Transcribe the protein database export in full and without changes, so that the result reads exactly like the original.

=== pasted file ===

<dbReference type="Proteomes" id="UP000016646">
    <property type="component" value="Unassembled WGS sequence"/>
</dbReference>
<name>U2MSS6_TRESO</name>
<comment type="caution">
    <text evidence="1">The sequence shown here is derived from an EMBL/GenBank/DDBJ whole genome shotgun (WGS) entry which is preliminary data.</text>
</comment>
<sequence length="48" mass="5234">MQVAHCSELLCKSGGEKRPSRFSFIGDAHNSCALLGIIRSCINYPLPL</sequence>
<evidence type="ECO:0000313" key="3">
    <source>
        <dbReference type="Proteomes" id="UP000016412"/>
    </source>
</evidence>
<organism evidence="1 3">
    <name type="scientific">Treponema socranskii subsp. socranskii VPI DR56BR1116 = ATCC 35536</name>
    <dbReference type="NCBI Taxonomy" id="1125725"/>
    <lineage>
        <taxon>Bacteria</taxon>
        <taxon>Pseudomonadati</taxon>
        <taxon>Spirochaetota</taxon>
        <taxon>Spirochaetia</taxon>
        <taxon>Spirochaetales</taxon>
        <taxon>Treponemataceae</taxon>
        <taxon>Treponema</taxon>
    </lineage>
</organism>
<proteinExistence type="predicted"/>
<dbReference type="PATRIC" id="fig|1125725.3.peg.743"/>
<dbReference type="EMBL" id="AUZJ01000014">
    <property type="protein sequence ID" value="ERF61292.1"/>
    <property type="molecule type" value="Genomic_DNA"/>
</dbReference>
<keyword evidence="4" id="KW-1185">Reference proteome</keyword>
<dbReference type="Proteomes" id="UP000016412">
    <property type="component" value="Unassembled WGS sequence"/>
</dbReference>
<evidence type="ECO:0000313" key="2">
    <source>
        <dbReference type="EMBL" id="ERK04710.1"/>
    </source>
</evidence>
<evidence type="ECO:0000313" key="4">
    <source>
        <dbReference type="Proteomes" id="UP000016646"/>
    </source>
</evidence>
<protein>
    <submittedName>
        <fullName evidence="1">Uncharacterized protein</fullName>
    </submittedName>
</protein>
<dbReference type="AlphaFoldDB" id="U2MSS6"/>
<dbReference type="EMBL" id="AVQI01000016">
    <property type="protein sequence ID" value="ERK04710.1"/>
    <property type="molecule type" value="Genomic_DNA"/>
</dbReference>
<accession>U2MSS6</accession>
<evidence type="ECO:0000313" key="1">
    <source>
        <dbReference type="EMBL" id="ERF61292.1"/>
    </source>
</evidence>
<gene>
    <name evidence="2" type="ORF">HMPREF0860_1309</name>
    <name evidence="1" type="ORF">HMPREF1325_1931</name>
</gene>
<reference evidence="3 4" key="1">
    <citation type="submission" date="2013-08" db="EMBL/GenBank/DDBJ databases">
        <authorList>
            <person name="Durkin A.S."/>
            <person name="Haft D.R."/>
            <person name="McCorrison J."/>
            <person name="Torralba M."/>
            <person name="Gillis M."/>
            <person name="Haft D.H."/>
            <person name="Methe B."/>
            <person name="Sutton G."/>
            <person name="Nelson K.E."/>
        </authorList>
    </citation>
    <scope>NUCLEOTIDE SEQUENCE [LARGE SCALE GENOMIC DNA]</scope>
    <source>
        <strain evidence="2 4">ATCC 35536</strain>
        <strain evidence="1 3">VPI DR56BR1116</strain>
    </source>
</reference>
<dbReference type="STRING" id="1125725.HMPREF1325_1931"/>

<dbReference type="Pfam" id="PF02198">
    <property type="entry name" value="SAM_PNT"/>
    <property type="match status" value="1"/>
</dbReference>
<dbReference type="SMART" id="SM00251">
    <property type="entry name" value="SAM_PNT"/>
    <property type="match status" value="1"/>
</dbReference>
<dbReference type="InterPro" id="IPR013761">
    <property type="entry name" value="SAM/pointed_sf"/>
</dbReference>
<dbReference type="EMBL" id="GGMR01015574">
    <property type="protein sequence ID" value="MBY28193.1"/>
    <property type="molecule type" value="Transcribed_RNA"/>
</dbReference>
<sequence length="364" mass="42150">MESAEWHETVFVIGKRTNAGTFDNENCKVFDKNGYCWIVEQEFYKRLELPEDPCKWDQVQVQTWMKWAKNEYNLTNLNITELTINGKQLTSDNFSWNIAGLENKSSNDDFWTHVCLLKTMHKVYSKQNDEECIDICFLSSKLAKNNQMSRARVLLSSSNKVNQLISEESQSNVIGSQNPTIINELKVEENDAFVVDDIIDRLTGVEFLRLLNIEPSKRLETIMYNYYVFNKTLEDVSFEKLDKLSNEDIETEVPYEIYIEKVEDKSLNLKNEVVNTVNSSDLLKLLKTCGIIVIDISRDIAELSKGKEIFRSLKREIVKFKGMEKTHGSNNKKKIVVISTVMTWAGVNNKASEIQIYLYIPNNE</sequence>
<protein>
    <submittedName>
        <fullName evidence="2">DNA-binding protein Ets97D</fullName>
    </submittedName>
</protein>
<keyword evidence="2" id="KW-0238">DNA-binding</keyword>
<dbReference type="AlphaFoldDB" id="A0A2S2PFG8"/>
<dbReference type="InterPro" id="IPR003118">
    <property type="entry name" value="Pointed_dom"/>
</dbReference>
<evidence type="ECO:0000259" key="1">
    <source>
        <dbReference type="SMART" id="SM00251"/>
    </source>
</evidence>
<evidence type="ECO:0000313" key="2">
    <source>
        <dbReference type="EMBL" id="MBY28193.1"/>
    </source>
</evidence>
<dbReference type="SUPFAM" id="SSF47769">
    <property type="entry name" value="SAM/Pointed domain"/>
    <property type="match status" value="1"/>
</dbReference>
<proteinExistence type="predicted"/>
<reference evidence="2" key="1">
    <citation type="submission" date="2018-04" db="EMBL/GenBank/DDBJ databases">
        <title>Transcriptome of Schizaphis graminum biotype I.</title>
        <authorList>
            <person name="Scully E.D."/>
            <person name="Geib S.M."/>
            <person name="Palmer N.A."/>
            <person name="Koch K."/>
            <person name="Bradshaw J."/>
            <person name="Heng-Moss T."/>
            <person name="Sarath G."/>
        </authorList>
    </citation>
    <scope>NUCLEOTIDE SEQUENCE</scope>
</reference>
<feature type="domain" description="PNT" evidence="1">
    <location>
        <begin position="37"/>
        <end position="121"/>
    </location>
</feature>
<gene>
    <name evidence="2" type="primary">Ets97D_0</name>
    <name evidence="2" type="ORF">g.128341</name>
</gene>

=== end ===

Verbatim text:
<dbReference type="Proteomes" id="UP000016646">
    <property type="component" value="Unassembled WGS sequence"/>
</dbReference>
<name>U2MSS6_TRESO</name>
<comment type="caution">
    <text evidence="1">The sequence shown here is derived from an EMBL/GenBank/DDBJ whole genome shotgun (WGS) entry which is preliminary data.</text>
</comment>
<sequence length="48" mass="5234">MQVAHCSELLCKSGGEKRPSRFSFIGDAHNSCALLGIIRSCINYPLPL</sequence>
<evidence type="ECO:0000313" key="3">
    <source>
        <dbReference type="Proteomes" id="UP000016412"/>
    </source>
</evidence>
<organism evidence="1 3">
    <name type="scientific">Treponema socranskii subsp. socranskii VPI DR56BR1116 = ATCC 35536</name>
    <dbReference type="NCBI Taxonomy" id="1125725"/>
    <lineage>
        <taxon>Bacteria</taxon>
        <taxon>Pseudomonadati</taxon>
        <taxon>Spirochaetota</taxon>
        <taxon>Spirochaetia</taxon>
        <taxon>Spirochaetales</taxon>
        <taxon>Treponemataceae</taxon>
        <taxon>Treponema</taxon>
    </lineage>
</organism>
<proteinExistence type="predicted"/>
<dbReference type="PATRIC" id="fig|1125725.3.peg.743"/>
<dbReference type="EMBL" id="AUZJ01000014">
    <property type="protein sequence ID" value="ERF61292.1"/>
    <property type="molecule type" value="Genomic_DNA"/>
</dbReference>
<keyword evidence="4" id="KW-1185">Reference proteome</keyword>
<dbReference type="Proteomes" id="UP000016412">
    <property type="component" value="Unassembled WGS sequence"/>
</dbReference>
<evidence type="ECO:0000313" key="2">
    <source>
        <dbReference type="EMBL" id="ERK04710.1"/>
    </source>
</evidence>
<evidence type="ECO:0000313" key="4">
    <source>
        <dbReference type="Proteomes" id="UP000016646"/>
    </source>
</evidence>
<protein>
    <submittedName>
        <fullName evidence="1">Uncharacterized protein</fullName>
    </submittedName>
</protein>
<dbReference type="AlphaFoldDB" id="U2MSS6"/>
<dbReference type="EMBL" id="AVQI01000016">
    <property type="protein sequence ID" value="ERK04710.1"/>
    <property type="molecule type" value="Genomic_DNA"/>
</dbReference>
<accession>U2MSS6</accession>
<evidence type="ECO:0000313" key="1">
    <source>
        <dbReference type="EMBL" id="ERF61292.1"/>
    </source>
</evidence>
<gene>
    <name evidence="2" type="ORF">HMPREF0860_1309</name>
    <name evidence="1" type="ORF">HMPREF1325_1931</name>
</gene>
<reference evidence="3 4" key="1">
    <citation type="submission" date="2013-08" db="EMBL/GenBank/DDBJ databases">
        <authorList>
            <person name="Durkin A.S."/>
            <person name="Haft D.R."/>
            <person name="McCorrison J."/>
            <person name="Torralba M."/>
            <person name="Gillis M."/>
            <person name="Haft D.H."/>
            <person name="Methe B."/>
            <person name="Sutton G."/>
            <person name="Nelson K.E."/>
        </authorList>
    </citation>
    <scope>NUCLEOTIDE SEQUENCE [LARGE SCALE GENOMIC DNA]</scope>
    <source>
        <strain evidence="2 4">ATCC 35536</strain>
        <strain evidence="1 3">VPI DR56BR1116</strain>
    </source>
</reference>
<dbReference type="STRING" id="1125725.HMPREF1325_1931"/>

<dbReference type="Pfam" id="PF02198">
    <property type="entry name" value="SAM_PNT"/>
    <property type="match status" value="1"/>
</dbReference>
<dbReference type="SMART" id="SM00251">
    <property type="entry name" value="SAM_PNT"/>
    <property type="match status" value="1"/>
</dbReference>
<dbReference type="InterPro" id="IPR013761">
    <property type="entry name" value="SAM/pointed_sf"/>
</dbReference>
<dbReference type="EMBL" id="GGMR01015574">
    <property type="protein sequence ID" value="MBY28193.1"/>
    <property type="molecule type" value="Transcribed_RNA"/>
</dbReference>
<sequence length="364" mass="42150">MESAEWHETVFVIGKRTNAGTFDNENCKVFDKNGYCWIVEQEFYKRLELPEDPCKWDQVQVQTWMKWAKNEYNLTNLNITELTINGKQLTSDNFSWNIAGLENKSSNDDFWTHVCLLKTMHKVYSKQNDEECIDICFLSSKLAKNNQMSRARVLLSSSNKVNQLISEESQSNVIGSQNPTIINELKVEENDAFVVDDIIDRLTGVEFLRLLNIEPSKRLETIMYNYYVFNKTLEDVSFEKLDKLSNEDIETEVPYEIYIEKVEDKSLNLKNEVVNTVNSSDLLKLLKTCGIIVIDISRDIAELSKGKEIFRSLKREIVKFKGMEKTHGSNNKKKIVVISTVMTWAGVNNKASEIQIYLYIPNNE</sequence>
<protein>
    <submittedName>
        <fullName evidence="2">DNA-binding protein Ets97D</fullName>
    </submittedName>
</protein>
<keyword evidence="2" id="KW-0238">DNA-binding</keyword>
<dbReference type="AlphaFoldDB" id="A0A2S2PFG8"/>
<dbReference type="InterPro" id="IPR003118">
    <property type="entry name" value="Pointed_dom"/>
</dbReference>
<evidence type="ECO:0000259" key="1">
    <source>
        <dbReference type="SMART" id="SM00251"/>
    </source>
</evidence>
<evidence type="ECO:0000313" key="2">
    <source>
        <dbReference type="EMBL" id="MBY28193.1"/>
    </source>
</evidence>
<dbReference type="SUPFAM" id="SSF47769">
    <property type="entry name" value="SAM/Pointed domain"/>
    <property type="match status" value="1"/>
</dbReference>
<proteinExistence type="predicted"/>
<reference evidence="2" key="1">
    <citation type="submission" date="2018-04" db="EMBL/GenBank/DDBJ databases">
        <title>Transcriptome of Schizaphis graminum biotype I.</title>
        <authorList>
            <person name="Scully E.D."/>
            <person name="Geib S.M."/>
            <person name="Palmer N.A."/>
            <person name="Koch K."/>
            <person name="Bradshaw J."/>
            <person name="Heng-Moss T."/>
            <person name="Sarath G."/>
        </authorList>
    </citation>
    <scope>NUCLEOTIDE SEQUENCE</scope>
</reference>
<feature type="domain" description="PNT" evidence="1">
    <location>
        <begin position="37"/>
        <end position="121"/>
    </location>
</feature>
<gene>
    <name evidence="2" type="primary">Ets97D_0</name>
    <name evidence="2" type="ORF">g.128341</name>
</gene>